4 Tips for Improved Fire Safety in Operating Rooms

ASC operating rooms can be dangerous breeding grounds for fire outbreaks, especially during head and neck surgeries when three components — an ignition source such as a cautery, fuel such as alcohol-based solutions and oxygen — are combined, says Jo Ellen Braden, RN, administrator of Marysville (Ohio) Surgical Center. Here are four tips for improving fire safety in ASC operating rooms.

1. Consult recommendations and best practices from health organizations. Ms. Braden often visits websites of various organizations, including the Association of periOperative Registered Nurses and ECRI Institute. ECRI published clinical guidance on surgical fire prevention and management in late 2009 that outlines what ASC surgical teams should do to prevent the incidence of surgical fires before the start of surgery, during various types of surgery and when using equipment such as electrocautery or lasers.

"The ECRI clinical guide to surgical fire prevention is free and comes from a file that you can download," she says. "I downloaded that guide and actually had posters made, which were laminated and posted in every operating room and procedure room so that the physicians can see it. AORN, [which] is like the gold standard in our industry, also has a whole program on prevention of surgical fire."

2. Educate physicians and staff on fire safety awareness. Marysville Surgical Center has a fire safety day that incorporates the local fire department in raising fire safety awareness within the facility. The fire department assisted in training physicians and staff members on how to use OR extinguishers, which are filled with CO2 and don't contain the propellants found in a conventional fire extinguisher, and ABC fire extinguishers. Ms. Braden says she is in the process of working with the ASC's quality assessment/performance improvement committee and governing board to require that all physicians complete continuing medical education the Anesthesia Safety Foundation will likely roll out sometime in the near future.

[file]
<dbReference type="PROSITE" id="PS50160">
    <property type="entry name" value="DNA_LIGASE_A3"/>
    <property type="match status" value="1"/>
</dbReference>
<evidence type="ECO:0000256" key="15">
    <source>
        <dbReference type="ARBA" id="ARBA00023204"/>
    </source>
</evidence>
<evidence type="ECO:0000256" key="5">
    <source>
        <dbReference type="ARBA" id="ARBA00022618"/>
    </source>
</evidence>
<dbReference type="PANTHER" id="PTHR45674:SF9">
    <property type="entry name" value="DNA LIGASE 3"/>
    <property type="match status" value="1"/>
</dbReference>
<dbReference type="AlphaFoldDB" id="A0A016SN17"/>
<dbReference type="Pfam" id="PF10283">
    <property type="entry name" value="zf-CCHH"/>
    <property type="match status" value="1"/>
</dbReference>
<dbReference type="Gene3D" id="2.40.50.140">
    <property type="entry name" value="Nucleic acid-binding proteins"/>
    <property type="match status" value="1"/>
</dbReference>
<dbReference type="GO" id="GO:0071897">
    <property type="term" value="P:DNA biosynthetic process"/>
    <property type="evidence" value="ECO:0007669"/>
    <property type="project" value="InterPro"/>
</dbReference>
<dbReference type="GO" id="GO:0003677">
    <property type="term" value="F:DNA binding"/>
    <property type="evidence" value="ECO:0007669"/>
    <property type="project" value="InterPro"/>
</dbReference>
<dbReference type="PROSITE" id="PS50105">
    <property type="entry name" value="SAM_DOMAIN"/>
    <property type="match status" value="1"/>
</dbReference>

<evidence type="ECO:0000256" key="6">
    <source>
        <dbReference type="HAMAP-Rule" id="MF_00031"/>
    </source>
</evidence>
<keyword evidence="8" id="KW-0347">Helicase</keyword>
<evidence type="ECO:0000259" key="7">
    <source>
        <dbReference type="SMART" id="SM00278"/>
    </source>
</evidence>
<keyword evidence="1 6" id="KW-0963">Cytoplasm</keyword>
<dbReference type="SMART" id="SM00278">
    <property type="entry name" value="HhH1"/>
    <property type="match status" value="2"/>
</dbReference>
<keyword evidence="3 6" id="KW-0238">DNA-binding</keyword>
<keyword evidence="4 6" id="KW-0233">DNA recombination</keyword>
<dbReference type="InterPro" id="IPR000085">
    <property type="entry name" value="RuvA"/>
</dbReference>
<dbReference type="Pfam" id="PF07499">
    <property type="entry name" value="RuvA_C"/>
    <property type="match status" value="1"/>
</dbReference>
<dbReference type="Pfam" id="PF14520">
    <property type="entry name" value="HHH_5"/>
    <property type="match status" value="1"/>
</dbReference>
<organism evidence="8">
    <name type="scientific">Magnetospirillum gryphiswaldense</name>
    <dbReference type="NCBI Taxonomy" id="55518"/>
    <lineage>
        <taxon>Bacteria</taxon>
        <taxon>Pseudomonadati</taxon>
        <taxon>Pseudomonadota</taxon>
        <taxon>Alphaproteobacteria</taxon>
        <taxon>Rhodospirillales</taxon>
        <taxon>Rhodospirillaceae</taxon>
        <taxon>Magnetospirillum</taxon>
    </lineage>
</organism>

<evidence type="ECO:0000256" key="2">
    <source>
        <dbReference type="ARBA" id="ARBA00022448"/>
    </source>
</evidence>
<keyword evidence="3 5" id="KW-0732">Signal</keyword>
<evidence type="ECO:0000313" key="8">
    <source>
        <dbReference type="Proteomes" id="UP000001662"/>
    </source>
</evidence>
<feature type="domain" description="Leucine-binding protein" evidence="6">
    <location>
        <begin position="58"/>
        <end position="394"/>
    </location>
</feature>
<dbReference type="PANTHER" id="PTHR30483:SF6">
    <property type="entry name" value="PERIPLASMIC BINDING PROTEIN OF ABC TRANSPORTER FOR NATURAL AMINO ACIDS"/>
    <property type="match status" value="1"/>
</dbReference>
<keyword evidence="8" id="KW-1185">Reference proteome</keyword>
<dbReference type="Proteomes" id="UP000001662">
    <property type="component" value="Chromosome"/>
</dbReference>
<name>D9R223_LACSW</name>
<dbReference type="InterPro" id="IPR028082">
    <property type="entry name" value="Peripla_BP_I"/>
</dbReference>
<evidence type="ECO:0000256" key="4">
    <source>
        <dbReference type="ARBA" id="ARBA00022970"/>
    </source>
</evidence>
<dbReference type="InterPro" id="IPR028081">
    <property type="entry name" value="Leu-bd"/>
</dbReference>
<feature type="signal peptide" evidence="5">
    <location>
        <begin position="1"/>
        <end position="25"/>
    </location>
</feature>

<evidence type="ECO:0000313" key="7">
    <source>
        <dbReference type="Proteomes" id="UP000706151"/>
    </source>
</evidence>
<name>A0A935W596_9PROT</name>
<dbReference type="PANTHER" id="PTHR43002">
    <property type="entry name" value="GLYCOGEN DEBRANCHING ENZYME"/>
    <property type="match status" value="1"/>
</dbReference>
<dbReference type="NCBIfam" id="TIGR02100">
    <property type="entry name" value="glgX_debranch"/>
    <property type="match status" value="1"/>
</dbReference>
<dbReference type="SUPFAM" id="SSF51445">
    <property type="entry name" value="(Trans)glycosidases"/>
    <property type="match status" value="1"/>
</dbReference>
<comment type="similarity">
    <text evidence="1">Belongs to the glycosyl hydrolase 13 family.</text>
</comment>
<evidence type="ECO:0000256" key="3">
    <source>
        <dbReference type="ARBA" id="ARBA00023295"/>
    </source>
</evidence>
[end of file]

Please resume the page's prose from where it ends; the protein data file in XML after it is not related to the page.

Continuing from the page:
"Another resource we use for education is a video that the Anesthesia Patient Safety Foundation came out with that the entire ASC watched together over breakfast," Ms. Braden says. "The video proves just how easy it is for a surgical fire to happen in an ASC setting."

3. Equip the facility with fail-safe materials. Ms. Braden says the ASC has invested extra money to purchase fail-safe cables for use with their endovideo system to prevent potential fire outbreaks.

"What the fail-safe cables essentially do is automatically shut down the fiber optic cables that are not connected to a scope," she says. "Otherwise, those cables could burn through drapes, injuring a patient or and catch something on fire. That light gets so hot, so it's something we implemented a few years ago to beef up our fire prevention program in the OR."

4. Watch oxygen levels. During actual procedures, Marysville Surgical anesthesiologists are reminded to, when possible, run the lowest concentration of oxygen during head and neck surgeries, a best practice Ms. Braden gleaned from an ECRI recommendation. Anesthesiologists can use a mix of oxygen and room air to lower the risk of fire outbreaks.

"We try to keep the oxygen concentration at about 30 percent or less to prevent surgical fires," she says. "Normal healthy patients can certainly tolerate that, but it takes sound medical judgment to discern how far down you can go with patients."

Learn more about Marysville Surgical Center.

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